It is easy to mistake comfort for quality of life. An astonishing quality of life encompasses both material comfort and joy. To live with joy, it is imperative to not only identify and understand your emotional needs, but to actively work to meet them. Do this and the second half of your life will be even better than the first.


Thanks, Julia for your excellent thoughts.

Note: There has been no compensation paid to Satisfying Retirement for this guest post.

5 comments:

  1. Sherria, Great post about what really makes life and retirement satisfying. I was especially drawn to #8--Joy requires harmony. I know there have been times in my life where I struggled with the conflict you described. So true that when these are out of sync, joy is elusive. Thanks, Bob, for sharing this post.

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    1. Hi, Galen,

      Yes, Sherri did a nice job with these nine points. I'm not surprised you latched onto joy!

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  2. Note: I have corrected the name of the author of this guest post. Julia Valentine penned these words.

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  3. This is a very timely post. For me #9 stood out because I've been feeling out of sync lately. I know that I'm not doing what I was meant to do, or something I enjoy doing.

    Mostly I'm working for the bottom line so that later I can hopefully enjoy my days of freedom from work. I was reminded that I have a very good life outside of my work life, and that this is just a job, and not my identity.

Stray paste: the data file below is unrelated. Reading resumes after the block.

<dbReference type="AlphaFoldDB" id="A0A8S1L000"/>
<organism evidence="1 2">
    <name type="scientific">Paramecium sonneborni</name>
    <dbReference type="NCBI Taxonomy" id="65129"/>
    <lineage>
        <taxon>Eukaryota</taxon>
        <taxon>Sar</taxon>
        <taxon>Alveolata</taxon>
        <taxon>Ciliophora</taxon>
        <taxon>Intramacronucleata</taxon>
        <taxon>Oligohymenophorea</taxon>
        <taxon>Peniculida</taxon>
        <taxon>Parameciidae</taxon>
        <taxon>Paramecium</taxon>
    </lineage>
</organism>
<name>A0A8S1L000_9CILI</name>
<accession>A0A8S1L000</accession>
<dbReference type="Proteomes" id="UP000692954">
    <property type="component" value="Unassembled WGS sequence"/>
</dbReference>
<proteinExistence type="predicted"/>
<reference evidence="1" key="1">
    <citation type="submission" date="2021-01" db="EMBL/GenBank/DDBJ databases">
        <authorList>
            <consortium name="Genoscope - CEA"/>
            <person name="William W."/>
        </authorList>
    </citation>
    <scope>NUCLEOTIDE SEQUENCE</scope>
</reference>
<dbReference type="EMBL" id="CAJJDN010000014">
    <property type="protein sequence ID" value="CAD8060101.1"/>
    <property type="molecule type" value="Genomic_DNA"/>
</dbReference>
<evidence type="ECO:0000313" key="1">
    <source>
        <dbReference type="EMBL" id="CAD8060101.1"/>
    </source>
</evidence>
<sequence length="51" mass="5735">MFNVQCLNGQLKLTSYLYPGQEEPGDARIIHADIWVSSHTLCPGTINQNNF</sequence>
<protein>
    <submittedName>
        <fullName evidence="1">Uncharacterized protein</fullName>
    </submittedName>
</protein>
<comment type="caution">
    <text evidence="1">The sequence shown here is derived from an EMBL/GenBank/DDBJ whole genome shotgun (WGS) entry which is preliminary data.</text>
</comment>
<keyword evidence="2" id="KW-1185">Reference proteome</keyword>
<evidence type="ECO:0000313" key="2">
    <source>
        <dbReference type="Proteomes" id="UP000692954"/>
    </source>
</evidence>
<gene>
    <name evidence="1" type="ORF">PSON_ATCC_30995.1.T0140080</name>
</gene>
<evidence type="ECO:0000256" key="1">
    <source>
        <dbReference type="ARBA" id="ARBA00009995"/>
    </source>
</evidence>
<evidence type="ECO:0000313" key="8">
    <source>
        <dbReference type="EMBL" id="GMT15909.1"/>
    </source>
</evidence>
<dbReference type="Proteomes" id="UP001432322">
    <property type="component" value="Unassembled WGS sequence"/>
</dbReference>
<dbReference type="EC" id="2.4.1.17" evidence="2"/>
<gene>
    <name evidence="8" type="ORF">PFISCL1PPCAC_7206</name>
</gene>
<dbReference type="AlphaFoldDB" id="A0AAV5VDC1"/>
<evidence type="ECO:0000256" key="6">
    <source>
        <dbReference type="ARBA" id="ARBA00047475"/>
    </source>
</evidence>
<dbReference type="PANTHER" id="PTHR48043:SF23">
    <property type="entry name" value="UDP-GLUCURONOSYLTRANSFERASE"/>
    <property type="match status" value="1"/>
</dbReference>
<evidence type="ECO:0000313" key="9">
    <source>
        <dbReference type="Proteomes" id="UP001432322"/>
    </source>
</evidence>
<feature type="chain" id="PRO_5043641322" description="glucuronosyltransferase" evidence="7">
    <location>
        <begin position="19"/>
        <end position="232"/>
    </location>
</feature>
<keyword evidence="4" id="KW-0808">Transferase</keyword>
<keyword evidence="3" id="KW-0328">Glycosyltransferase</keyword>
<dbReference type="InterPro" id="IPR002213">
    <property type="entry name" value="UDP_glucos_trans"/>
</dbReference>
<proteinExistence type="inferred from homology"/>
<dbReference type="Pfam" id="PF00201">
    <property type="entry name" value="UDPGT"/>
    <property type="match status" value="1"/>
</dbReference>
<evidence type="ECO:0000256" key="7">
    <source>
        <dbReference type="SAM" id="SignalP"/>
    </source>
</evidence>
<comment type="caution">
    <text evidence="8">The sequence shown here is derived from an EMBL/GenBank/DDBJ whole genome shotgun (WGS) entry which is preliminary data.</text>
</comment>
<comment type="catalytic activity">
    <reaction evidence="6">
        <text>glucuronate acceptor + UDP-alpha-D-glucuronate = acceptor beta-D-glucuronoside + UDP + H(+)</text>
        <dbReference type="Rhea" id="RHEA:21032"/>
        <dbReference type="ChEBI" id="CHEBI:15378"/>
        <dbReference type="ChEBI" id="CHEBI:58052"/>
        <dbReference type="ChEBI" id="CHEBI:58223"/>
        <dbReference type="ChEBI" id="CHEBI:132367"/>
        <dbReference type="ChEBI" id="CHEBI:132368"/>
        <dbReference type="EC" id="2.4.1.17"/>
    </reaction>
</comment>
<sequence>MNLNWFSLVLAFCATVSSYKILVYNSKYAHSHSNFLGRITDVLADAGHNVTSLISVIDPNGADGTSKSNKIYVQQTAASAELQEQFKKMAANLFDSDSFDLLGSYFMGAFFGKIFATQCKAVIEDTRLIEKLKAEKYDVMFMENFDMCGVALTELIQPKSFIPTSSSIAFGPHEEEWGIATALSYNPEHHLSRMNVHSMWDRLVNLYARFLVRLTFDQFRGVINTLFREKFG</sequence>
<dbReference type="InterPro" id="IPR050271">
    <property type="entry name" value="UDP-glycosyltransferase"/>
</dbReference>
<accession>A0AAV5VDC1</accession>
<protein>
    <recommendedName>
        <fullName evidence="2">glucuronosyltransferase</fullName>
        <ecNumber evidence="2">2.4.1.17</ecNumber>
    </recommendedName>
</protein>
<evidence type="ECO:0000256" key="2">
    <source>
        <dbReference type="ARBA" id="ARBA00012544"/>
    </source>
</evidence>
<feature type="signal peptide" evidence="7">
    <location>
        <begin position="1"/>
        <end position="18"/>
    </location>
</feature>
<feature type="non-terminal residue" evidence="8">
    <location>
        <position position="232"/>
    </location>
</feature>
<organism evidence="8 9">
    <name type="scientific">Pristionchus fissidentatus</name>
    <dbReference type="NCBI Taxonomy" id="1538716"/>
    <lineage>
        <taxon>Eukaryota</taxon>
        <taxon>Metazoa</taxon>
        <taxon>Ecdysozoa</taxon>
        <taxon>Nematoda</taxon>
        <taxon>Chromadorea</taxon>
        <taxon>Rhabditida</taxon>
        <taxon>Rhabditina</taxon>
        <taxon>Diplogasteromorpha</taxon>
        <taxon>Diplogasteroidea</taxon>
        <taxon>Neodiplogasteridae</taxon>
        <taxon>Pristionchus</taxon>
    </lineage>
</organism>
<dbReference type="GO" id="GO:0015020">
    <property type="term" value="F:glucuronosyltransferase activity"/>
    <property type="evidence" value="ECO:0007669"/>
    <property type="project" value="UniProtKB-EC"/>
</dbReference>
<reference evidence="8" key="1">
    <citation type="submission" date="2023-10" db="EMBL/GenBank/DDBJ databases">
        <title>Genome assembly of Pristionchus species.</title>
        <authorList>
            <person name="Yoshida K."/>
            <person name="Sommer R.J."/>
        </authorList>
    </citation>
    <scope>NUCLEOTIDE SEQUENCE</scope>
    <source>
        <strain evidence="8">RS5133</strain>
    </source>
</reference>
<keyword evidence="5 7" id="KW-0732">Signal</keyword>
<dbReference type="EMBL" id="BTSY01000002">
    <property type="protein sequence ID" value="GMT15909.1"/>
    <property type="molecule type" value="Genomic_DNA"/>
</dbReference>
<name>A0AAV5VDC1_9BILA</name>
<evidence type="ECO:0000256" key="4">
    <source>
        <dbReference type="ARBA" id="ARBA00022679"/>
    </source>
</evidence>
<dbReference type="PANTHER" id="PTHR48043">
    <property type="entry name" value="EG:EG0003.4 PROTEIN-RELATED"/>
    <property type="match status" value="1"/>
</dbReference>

The thing is I've had a pretty good first half of life, but the second seems to be lacking. I think that's just a function of being older and not financially secure at this point. When I was younger I could leave one job and find another one quickly. It's not that easy now so I must stay put until I can retire. My point is that it's not always about having alot of money, but it's the quality of life you live with whatever means you have.

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  4. Bob/Julia, I think the title of your post could easily be changed to 9 Tips for Making Life More Satisfying. This is good advice for anyone. I particularly enjoyed #7 and fully believe that embracing change instead of resisting it is at the core of longevity and vitality. I may not always be able to keep up, but I will keep trying.